Jonathan McHugh illustration of Camilla Cavendish column ‘Vocation, vocation should be UK middle class’s new mantra’
© Jonathan McHugh 2020

The writer, a Harvard senior fellow, advises the UK Department of Health and Social Care

This summer, when parents like me were fretting over our children’s pending A-level results, almost half a million kids doing technical qualifications were suddenly left in limbo when their results were postponed. Their suffering barely made the news. For Britain’s chattering classes, education means university. Anything else barely counts.

The gulf between academic and vocational education in the UK has depressed productivity and exacerbated skills shortages. Many of the largest shortages reported by employers are in sectors such as construction, health and IT. Yet only 10 per cent of UK adults hold a higher technical qualification as their highest qualification, compared to around 20 per cent in Germany and a third in Canada. As much as 20 per cent of the UK workforce will be significantly under-skilled for their jobs by 2030.

The government wants to bridge the divide and create a “world-class, German-style further education system”. It has promised a “lifetime skills guarantee” offering free further education courses to adults without A-levels or the equivalent. The challenge is to make them good enough and to offer people who didn’t enjoy school something better the second time around. Until now, the UK has not done this well.

Far from splitting youngsters into fast and slow lanes, the German system gets them on to a dual carriageway of learning. Whether it is university or technical school, they can emerge with fairly similar salaries and status. In striving to emulate this, though, UK ministers must fight their urge to centralise. Like Germany’s Mittelstand of midsize companies, its apprenticeship system is the product of a complex ecology between employers, unions, guilds and local councils.

In the UK, you can set up as a joiner without any qualifications. In Germany you can’t be a carpenter or plumber unless you have mastered the trade in an apprenticeship of around three years, often followed by evening classes. The handwerk curriculum is also guided by master craftsmen who know the job, not pseudo-academics.

In contrast, vocational training in the UK is a Wild West. There are a bewildering array of more than 12,000 different qualifications. Students are often jammed through courses in which “completion”, not actual learning, commands the fee. Sub-contracting is rife, making it hard to monitor quality. There are some excellent courses; but there is also mis-selling. Good further education colleges have also been denuded of funding with their teachers paid less, on average, than their counterparts in schools.

The German system can be inflexible. As the landscape of work changes, it is unlikely that even a gold standard apprenticeship will last a lifetime. Guilds can also feel like closed shops. London’s black cab drivers, perhaps our closest equivalent, are denigrated by those who point out that an Uber driver with a satnav offers a cheaper ride than a cabbie who invested years in learning the back routes. But this overlooks the role of guilds as reserves of community spirit and learning, which can only exist outside of government.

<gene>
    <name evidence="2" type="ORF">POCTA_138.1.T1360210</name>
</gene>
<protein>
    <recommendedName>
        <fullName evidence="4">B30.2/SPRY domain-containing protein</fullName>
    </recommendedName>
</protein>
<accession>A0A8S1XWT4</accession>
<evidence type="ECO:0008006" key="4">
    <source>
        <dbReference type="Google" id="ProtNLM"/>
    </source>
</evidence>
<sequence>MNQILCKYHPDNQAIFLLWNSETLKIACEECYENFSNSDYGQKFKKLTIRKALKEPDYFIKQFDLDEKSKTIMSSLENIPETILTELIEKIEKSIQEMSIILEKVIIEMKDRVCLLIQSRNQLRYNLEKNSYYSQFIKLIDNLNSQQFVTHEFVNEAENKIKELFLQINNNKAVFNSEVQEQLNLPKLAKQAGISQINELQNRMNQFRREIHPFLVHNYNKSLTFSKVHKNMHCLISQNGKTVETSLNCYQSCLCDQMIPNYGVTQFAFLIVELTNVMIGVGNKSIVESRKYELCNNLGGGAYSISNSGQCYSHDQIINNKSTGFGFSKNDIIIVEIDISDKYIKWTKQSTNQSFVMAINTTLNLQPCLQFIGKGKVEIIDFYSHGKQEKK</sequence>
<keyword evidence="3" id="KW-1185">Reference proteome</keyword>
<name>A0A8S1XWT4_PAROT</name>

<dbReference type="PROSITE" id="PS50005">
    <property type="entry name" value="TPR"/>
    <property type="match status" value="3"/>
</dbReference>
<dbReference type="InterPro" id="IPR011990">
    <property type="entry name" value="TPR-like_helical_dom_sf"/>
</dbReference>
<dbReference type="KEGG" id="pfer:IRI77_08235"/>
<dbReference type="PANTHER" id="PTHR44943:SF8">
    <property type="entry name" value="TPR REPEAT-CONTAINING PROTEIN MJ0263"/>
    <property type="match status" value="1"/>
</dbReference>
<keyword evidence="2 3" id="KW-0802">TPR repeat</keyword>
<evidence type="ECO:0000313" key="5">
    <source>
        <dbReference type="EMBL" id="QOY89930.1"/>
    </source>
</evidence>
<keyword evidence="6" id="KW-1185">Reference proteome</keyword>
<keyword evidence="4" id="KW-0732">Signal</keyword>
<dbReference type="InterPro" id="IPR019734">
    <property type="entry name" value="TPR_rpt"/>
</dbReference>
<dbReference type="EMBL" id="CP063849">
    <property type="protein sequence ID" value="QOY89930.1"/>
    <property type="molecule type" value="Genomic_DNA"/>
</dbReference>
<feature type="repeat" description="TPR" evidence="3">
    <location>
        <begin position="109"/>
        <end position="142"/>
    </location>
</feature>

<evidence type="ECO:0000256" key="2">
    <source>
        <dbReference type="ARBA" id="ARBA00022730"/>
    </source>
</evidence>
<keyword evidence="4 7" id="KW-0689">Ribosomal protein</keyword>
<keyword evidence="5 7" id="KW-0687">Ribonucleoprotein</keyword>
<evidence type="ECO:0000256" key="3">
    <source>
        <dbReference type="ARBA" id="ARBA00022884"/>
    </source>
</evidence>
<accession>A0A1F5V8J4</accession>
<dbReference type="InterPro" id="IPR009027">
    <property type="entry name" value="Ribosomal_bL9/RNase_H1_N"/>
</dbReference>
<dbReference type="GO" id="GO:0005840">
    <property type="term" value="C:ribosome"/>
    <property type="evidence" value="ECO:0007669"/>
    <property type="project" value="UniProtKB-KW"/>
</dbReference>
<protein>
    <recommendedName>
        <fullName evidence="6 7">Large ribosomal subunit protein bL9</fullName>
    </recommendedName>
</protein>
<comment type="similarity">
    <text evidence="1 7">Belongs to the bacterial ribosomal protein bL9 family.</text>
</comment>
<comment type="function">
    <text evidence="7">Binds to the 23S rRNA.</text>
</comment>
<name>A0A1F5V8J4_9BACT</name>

Coronavirus makes change imperative: the furlough scheme is coming to an end and mass unemployment is looming. It will take time to level the playing field between higher and further education. But one immediate priority should be numeracy. Over half of UK adults only have primary school level maths. Worse, we seem to be going backwards: those aged 16 to 34 are less numerate than those aged 45 to 75.

This is alarming. Nurses need maths to measure drip rates and dosages. Administrative assistants must record invoices correctly. Financial illiteracy can leave people struggling to budget, and in debt.

We need to start focusing on skills for life, not for specific jobs. Training materials rarely mention attitude, character or empathy: yet these matter to employers.

Some of the literature about automation also reads as if blue collar skills are already extinct. But they’re not, and artificial intelligence is not going to fix my boiler any time soon. It also strikes me that my hairdresser and my aunt’s carer have a higher emotional intelligence than many professionals whose much-vaunted IQ, dare I say it, may be taken over by machines. In our race to “professionalise” so many jobs, we have undervalued grit and common sense and left behind many people who had a vocation.

At the top end, Britain is extraordinarily successful. We educate some of the world’s best brains, in some of the best universities. But we have also left too many people without opportunity or hope. If you haven’t achieved the equivalent of A-levels by age 18, according to last year’s Augar Review of post-18 education, the chance of proceeding to a higher level of qualifications is “virtually non-existent”. Given longer life expectancies, that’s a very long life sentence.

A full time undergraduate degree has become the ideal for half the UK population. But automation and ageing mean we need a more diverse system, where we can fit courses into our evenings and jobs throughout our lives. Singapore, one of the world’s most rapidly ageing societies, has given every citizen a training voucher that can be cashed in at any age, for courses carefully vetted for their actual impact. If the UK government’s lifetime skills guarantee can provide real skills throughout life, the middle classes may come to see that there is more than one road to success.

Letter in response to this article:

A vocational path is to be ‘mistress of your destiny’ / From Giovanna Forte, London E9, UK

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